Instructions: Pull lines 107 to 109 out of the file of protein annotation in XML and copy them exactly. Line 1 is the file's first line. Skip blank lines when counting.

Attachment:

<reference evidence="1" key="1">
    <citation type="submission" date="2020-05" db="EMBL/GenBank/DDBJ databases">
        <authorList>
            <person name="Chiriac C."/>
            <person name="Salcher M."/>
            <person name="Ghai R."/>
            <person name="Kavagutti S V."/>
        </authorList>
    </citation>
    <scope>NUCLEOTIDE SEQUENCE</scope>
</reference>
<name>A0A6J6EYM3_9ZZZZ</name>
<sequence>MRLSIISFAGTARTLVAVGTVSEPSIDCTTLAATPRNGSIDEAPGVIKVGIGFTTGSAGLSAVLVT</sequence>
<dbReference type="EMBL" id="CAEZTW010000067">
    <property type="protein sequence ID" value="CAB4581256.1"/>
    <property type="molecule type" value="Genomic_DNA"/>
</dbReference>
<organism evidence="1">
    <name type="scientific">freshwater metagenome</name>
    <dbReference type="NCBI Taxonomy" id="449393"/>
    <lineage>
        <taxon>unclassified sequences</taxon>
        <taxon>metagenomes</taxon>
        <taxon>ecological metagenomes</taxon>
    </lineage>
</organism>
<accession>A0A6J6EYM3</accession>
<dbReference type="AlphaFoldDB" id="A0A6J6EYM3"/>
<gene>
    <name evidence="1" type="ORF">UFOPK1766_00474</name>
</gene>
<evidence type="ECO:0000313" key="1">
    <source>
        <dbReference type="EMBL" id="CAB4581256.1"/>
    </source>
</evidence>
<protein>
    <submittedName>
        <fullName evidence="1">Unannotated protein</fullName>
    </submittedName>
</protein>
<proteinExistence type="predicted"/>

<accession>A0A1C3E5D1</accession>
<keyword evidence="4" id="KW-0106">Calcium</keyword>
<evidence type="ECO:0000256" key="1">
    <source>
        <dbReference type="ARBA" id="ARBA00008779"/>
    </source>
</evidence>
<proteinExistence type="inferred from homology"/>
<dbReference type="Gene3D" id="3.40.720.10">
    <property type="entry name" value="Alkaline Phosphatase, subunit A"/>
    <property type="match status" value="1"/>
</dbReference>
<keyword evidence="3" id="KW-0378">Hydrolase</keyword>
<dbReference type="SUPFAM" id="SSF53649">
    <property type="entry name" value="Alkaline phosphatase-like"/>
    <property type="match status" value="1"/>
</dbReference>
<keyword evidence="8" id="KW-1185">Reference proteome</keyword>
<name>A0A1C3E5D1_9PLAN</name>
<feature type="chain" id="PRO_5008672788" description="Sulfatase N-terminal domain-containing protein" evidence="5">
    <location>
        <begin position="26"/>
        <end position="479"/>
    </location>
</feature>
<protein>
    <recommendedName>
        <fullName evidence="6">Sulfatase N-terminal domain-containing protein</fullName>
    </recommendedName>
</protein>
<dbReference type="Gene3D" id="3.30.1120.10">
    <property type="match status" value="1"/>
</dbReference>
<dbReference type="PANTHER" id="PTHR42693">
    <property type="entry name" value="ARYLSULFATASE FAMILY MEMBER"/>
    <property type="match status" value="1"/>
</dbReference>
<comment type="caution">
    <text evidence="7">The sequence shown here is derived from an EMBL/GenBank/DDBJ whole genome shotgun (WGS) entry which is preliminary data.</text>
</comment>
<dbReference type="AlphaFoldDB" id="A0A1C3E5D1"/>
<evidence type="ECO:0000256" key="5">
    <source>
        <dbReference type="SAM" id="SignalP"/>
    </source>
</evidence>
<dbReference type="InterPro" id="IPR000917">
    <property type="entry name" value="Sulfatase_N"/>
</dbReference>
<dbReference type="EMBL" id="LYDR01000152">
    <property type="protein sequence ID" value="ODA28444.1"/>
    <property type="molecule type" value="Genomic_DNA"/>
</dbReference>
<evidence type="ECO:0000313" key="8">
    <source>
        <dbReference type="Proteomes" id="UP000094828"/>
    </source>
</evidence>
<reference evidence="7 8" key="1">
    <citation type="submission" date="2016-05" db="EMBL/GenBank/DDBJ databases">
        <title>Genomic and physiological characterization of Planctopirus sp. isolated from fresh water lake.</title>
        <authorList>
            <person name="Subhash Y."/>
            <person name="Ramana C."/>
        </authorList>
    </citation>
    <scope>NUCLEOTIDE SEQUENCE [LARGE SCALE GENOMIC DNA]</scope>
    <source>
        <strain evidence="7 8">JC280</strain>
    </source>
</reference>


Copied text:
        </authorList>
    </citation>
    <scope>NUCLEOTIDE SEQUENCE [LARGE SCALE GENOMIC DNA]</scope>